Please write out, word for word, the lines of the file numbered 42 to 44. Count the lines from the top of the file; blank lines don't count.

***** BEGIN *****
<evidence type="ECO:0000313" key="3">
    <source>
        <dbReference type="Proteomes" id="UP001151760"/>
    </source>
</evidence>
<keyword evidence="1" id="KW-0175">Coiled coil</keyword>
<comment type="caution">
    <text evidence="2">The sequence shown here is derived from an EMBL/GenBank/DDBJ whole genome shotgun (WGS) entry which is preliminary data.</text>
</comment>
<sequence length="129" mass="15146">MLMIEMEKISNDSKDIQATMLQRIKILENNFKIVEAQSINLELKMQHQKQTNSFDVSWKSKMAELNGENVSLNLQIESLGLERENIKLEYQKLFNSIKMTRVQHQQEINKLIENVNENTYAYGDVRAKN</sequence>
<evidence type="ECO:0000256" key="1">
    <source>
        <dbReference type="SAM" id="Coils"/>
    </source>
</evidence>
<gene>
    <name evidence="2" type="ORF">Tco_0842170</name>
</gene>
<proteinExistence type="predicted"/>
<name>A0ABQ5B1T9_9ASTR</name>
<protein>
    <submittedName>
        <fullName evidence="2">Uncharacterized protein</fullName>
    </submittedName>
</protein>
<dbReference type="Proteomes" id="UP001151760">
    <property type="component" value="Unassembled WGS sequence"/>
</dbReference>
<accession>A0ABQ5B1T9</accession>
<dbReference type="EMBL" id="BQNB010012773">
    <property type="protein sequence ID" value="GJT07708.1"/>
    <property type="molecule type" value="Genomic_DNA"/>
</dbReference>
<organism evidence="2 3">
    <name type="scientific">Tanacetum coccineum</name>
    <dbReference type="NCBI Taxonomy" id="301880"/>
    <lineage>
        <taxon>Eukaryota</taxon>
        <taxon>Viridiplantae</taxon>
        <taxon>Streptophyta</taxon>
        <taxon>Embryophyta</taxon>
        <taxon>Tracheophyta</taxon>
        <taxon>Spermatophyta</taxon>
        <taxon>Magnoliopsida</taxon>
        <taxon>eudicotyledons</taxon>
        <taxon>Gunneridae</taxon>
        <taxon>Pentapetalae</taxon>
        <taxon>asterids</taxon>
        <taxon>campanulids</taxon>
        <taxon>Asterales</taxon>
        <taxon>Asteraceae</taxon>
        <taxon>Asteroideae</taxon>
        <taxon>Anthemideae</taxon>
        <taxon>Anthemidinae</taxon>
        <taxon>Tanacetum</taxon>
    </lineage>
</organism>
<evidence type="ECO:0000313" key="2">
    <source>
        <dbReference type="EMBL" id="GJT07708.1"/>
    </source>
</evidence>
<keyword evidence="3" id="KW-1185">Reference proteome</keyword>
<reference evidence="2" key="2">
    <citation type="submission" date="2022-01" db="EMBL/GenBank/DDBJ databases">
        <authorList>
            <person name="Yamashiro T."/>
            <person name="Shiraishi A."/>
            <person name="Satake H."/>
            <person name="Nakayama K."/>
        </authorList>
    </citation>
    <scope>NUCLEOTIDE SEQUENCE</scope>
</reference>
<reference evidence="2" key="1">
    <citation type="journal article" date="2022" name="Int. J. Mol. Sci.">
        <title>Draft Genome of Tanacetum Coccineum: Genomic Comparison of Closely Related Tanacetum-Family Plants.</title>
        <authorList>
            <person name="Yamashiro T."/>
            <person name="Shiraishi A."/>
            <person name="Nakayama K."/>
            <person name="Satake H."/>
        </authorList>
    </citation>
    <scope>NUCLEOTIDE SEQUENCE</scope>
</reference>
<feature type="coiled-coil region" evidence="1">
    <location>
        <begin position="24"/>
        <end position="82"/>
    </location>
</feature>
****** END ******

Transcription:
        <taxon>Tracheophyta</taxon>
        <taxon>Spermatophyta</taxon>
        <taxon>Magnoliopsida</taxon>